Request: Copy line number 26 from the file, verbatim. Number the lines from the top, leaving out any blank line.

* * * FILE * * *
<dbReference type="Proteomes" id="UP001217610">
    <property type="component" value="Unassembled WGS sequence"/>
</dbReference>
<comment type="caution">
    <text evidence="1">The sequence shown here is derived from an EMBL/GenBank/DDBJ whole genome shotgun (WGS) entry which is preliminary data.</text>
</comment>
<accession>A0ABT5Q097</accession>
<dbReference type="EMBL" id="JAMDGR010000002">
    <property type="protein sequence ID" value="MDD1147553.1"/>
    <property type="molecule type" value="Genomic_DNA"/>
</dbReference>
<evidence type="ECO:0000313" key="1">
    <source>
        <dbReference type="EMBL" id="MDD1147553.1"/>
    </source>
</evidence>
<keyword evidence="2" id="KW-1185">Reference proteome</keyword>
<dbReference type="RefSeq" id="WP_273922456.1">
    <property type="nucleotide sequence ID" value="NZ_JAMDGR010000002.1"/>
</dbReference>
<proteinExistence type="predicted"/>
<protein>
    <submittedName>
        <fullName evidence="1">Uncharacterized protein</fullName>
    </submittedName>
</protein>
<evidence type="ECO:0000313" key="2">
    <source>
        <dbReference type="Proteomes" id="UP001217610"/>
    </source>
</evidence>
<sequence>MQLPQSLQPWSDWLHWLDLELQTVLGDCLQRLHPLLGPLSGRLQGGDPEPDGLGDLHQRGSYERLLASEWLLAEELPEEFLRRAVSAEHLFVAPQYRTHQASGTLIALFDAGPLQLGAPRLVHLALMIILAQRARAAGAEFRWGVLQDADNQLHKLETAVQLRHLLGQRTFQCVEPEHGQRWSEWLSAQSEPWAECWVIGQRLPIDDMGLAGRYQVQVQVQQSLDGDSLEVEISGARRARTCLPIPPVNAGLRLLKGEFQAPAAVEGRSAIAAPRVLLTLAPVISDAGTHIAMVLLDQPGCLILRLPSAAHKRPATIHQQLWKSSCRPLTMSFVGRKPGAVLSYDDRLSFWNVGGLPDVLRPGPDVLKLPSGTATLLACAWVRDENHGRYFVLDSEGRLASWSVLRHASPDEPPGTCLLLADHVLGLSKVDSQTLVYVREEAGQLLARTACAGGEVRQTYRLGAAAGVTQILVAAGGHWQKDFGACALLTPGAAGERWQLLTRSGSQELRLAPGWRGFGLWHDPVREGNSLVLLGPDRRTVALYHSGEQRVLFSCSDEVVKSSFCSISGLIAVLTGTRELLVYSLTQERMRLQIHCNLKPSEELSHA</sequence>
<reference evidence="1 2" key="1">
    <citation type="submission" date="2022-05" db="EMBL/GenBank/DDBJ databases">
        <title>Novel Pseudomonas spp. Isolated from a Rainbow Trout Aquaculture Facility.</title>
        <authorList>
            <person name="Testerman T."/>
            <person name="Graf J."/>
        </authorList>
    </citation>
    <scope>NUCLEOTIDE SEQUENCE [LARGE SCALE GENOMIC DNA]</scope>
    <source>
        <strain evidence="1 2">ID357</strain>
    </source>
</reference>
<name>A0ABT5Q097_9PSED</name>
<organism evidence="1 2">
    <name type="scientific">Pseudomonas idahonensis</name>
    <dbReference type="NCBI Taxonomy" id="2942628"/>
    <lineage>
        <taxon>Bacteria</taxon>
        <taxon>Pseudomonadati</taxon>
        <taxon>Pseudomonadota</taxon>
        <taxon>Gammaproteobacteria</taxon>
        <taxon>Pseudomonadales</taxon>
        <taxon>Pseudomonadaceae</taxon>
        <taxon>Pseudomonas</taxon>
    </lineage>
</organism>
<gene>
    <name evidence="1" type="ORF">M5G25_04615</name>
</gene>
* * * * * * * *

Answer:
</protein>